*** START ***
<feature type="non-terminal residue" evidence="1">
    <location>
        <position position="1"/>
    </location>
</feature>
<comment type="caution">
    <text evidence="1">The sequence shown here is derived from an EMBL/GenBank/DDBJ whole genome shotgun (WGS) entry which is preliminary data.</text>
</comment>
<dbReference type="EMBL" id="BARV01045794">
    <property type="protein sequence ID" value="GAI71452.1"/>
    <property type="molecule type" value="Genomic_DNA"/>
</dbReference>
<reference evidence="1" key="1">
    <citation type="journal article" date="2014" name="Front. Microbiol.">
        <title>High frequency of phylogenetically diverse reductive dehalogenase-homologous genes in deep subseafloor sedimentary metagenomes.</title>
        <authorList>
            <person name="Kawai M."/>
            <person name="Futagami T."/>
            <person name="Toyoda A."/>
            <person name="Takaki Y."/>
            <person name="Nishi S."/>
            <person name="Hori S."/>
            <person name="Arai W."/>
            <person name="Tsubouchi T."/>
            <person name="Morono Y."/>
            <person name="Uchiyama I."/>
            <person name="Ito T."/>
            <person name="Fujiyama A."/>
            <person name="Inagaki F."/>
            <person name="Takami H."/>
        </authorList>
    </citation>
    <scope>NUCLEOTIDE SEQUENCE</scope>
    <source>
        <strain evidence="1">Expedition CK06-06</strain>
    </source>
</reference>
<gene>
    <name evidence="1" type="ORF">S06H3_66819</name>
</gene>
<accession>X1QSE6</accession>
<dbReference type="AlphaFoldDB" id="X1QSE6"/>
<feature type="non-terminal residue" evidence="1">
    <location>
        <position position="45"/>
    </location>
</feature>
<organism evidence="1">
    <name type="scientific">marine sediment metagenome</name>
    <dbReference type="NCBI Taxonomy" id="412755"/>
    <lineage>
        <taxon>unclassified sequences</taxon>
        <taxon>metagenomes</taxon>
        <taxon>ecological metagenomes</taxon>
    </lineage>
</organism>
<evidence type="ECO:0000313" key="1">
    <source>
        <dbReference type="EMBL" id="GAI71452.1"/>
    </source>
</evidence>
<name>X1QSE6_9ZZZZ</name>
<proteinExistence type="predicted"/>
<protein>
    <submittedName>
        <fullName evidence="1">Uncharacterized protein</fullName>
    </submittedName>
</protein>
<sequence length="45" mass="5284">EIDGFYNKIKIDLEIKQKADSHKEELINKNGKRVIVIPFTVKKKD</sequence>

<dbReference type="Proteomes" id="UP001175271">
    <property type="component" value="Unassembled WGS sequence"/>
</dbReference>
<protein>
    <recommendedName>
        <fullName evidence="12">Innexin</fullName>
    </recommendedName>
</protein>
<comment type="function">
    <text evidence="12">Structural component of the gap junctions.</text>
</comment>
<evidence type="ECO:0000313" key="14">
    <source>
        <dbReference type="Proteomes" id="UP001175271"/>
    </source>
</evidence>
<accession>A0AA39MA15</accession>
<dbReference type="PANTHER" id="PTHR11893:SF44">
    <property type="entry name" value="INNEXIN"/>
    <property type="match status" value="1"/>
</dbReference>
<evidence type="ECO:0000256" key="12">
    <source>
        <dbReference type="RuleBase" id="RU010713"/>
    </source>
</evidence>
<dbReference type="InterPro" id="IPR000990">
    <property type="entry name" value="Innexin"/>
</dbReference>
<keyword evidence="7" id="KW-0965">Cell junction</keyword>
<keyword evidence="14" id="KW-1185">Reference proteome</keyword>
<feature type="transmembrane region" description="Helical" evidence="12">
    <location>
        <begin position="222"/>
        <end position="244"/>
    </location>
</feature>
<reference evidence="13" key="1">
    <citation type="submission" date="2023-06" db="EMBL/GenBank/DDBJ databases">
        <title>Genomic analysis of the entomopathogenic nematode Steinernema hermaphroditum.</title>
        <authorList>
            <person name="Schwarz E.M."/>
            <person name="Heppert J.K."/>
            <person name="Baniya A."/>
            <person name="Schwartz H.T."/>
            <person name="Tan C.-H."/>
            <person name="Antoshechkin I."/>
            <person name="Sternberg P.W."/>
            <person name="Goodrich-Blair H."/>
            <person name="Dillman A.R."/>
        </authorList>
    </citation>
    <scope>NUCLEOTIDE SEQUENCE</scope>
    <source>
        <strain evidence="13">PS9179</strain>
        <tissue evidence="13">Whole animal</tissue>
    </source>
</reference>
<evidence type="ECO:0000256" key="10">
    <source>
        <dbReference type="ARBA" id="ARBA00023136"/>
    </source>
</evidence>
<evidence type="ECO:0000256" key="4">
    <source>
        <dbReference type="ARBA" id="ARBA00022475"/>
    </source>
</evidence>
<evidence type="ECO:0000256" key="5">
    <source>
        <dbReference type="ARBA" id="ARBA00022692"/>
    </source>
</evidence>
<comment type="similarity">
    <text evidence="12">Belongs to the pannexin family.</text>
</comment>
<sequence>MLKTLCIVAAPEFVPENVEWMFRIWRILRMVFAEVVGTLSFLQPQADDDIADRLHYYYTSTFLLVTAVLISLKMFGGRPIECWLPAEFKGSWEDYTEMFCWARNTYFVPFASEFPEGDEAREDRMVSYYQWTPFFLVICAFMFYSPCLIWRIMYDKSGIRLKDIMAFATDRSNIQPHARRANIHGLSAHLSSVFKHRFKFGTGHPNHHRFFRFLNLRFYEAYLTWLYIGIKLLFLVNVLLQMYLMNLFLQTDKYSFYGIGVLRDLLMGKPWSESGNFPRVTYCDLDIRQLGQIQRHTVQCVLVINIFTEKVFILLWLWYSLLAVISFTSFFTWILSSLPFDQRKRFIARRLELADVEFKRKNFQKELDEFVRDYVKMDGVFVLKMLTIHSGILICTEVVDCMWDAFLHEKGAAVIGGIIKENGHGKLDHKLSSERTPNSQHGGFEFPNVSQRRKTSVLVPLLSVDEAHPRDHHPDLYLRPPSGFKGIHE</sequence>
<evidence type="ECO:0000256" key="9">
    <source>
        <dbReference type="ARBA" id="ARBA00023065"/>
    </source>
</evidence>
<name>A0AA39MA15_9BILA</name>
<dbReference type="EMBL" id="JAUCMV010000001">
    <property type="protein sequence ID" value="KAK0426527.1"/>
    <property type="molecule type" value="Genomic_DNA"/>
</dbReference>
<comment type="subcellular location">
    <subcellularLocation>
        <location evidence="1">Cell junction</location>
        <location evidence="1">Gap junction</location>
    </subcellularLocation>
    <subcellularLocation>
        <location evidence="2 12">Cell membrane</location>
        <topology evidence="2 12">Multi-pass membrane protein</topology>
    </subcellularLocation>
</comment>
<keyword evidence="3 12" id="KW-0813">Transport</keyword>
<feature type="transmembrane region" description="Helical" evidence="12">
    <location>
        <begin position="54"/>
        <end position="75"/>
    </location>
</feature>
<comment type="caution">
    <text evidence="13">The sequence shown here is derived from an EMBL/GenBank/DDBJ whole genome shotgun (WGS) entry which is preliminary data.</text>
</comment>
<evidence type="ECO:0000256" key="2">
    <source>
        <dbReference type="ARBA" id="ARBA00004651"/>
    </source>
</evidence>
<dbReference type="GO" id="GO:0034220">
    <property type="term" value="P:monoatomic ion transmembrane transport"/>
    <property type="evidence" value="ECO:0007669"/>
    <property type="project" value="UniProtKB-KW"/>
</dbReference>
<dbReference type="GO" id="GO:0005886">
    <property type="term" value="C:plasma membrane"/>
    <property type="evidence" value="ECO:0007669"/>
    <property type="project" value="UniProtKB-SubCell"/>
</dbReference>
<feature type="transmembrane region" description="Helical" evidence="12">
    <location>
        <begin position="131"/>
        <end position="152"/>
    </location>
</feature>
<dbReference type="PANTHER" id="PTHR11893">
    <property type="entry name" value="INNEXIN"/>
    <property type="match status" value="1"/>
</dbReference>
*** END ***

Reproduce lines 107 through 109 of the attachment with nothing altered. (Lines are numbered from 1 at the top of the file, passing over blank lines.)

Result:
<reference evidence="13" key="1">
    <citation type="submission" date="2023-06" db="EMBL/GenBank/DDBJ databases">
        <title>Genomic analysis of the entomopathogenic nematode Steinernema hermaphroditum.</title>